Five Losing Behaviors When Stepping Down in Stakes
Even good players run bad from time to time. When they do, they sometimes deplete their playing bankrolls. Accordingly, they may choose to drop down to a lower stakes game, where the competition is at least a little easier, and where they can pump back up their bankroll.
Unfortunately, things don't always work out that way. Sometimes, in spite of dropping down, the losing continues. Of course, this can sometimes be the result of simple variance. Bad luck can follow you wherever you go and torpedo the success of even the strongest player in a low stakes game.
Even so, much of the time, failure in this circumstance is the result of the player's own errors. Here are five common losing behaviors players sometimes make when they move down in stakes.
1. Being too blindly aggressive
Aggression is a key part of winning play in the long run. Passive players, for the most part, are losing players, especially in tough games. You can't just sit back folding and wait for the strongest starting hands, bet them aggressively, and expect to win.
It is also a big mistake to assume that just by being aggressive, you'll squeeze the money out of a low stakes game. Yet all too often players from bigger games try to do exactly this. They seek to bully their way through the lower stakes players, assuming their aggression and their generally superior skills will win them the pot.
Though sometimes that skill advantage does help such players win, frequently the huge doses of aggression coupled with a lack of mindfulness about how others are responding to such aggression can result in large losses.
2. Assuming lower stakes players can't play, and that winning will be easy
It's true that for the most part, players in the $2/$5 game aren't as skilled as those playing $5/$10. Similarly, the $1/$2 games tend to have the largest collection of players who are new to the game, inexperienced, or otherwise unskilled.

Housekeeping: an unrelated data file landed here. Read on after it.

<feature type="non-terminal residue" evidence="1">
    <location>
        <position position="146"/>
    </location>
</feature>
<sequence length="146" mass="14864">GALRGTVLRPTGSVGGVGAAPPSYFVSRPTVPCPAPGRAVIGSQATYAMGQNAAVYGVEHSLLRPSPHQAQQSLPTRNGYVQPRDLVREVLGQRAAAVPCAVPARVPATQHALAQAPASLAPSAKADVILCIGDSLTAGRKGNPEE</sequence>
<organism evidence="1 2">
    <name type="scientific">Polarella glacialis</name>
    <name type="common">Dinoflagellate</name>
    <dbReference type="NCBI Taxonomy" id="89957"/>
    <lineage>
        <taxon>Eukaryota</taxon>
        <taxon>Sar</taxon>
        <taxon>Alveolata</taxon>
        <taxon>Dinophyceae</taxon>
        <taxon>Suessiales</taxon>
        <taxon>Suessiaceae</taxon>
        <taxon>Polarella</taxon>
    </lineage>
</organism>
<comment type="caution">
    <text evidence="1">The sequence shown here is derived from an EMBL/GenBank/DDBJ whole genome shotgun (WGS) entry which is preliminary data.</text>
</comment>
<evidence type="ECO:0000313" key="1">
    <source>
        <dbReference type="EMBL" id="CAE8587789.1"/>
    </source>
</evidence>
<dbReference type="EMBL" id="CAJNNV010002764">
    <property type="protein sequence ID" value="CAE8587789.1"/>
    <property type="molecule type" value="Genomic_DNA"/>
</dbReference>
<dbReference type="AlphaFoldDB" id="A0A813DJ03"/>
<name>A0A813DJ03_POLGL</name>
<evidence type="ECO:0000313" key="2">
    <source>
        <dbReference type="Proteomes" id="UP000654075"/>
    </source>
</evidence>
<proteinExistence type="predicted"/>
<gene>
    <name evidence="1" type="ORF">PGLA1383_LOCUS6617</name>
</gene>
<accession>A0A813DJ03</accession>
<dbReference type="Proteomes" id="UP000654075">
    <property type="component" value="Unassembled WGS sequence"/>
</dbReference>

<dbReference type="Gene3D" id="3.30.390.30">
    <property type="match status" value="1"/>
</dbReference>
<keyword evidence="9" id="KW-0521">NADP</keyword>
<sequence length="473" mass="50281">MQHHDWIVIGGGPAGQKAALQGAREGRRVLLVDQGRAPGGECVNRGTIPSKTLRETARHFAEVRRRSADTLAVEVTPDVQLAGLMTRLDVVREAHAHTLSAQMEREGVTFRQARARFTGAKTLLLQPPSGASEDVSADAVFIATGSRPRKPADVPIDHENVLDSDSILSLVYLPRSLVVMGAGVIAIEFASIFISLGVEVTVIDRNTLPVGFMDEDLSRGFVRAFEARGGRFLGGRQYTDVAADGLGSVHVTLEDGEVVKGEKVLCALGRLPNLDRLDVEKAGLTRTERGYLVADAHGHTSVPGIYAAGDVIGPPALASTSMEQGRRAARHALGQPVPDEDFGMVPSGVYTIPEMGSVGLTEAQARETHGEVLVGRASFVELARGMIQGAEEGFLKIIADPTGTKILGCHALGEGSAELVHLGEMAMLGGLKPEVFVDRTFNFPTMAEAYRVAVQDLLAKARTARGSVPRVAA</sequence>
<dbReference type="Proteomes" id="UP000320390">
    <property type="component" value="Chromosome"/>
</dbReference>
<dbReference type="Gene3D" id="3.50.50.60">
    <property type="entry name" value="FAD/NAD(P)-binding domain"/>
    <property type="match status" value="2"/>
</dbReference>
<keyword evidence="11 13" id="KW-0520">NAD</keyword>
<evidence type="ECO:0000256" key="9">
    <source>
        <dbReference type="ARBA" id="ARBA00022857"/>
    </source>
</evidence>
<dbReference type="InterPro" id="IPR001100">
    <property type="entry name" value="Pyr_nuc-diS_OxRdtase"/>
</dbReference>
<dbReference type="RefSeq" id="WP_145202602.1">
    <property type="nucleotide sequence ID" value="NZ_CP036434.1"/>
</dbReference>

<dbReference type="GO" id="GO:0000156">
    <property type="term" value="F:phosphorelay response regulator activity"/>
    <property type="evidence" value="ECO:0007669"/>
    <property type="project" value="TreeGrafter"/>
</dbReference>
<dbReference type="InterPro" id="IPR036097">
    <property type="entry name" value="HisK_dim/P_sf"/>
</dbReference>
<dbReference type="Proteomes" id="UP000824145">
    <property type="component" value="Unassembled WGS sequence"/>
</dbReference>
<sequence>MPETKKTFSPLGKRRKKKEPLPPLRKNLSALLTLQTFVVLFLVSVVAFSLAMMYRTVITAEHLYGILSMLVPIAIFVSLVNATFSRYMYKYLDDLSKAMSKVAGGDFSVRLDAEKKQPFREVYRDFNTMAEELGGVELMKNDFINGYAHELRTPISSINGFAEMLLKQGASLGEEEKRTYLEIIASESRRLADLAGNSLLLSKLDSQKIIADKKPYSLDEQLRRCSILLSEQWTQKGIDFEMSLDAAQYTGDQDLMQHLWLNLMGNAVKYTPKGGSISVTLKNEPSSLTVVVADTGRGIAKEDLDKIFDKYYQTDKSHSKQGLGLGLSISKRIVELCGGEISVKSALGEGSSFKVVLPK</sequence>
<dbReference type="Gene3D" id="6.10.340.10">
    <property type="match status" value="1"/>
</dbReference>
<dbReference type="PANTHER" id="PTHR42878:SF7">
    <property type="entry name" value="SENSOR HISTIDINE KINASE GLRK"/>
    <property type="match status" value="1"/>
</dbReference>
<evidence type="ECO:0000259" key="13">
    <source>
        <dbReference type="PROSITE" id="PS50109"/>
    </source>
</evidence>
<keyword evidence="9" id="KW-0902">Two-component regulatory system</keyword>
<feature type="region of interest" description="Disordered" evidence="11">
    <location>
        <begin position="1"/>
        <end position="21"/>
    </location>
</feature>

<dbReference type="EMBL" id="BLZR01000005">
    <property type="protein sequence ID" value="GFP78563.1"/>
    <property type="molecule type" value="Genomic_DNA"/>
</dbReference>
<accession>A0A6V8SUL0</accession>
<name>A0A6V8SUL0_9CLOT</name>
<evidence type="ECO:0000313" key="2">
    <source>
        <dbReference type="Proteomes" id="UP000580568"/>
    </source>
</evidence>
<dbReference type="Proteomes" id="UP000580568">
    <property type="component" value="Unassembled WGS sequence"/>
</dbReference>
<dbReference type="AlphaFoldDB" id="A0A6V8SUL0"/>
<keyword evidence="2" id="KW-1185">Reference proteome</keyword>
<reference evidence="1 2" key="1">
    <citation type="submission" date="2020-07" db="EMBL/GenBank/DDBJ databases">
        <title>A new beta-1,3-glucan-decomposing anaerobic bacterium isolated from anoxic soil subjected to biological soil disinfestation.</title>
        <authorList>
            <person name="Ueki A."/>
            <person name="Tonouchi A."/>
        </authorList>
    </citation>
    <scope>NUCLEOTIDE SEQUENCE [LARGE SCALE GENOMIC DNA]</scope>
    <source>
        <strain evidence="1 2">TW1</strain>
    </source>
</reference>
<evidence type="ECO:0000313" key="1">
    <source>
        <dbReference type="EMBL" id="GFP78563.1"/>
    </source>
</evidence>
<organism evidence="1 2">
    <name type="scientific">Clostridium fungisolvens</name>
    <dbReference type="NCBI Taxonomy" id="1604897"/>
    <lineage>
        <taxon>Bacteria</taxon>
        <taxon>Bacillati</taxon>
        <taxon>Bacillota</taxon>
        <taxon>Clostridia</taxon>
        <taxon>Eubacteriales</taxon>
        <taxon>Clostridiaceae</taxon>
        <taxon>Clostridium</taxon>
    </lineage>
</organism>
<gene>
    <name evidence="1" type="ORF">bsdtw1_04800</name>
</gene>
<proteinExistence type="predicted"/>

Even so, it's incorrect to assume that all or even most of those in lower stakes games can't play. That's just not true. Having played in thousands of $1/$2 games all across the globe, I can tell you that there are many skilled players at that limit. The days of expecting to find a poker table filled with fish are well behind us.
While the percentage of players at a $1/$2 table (or a $2/$4 limit game for that matter) may not be as skilled as those in the bigger games (on average), without a doubt most of the players know at least enough about the game to be able at least to compete with seasoned players, especially when those players aren't playing their best.
3. Disrespecting the raises and aggressive betting of the lower stakes players
No matter the skill level of the player, most of the time a raise means at least a fairly strong hand. Sure, some low stakes players tend to overvalue some of their holdings. Still, even with some percentage of players having mediocre hands they play too aggressively, that hardly makes most raises worth calling or reraising, even if they're made by generally poor players.
Yet that's exactly what many players do when they move down in stakes. They jettison their typically careful and selective style of play, and replace it with a loose abandon, as if no one at the lower level can hurt them. Big mistake.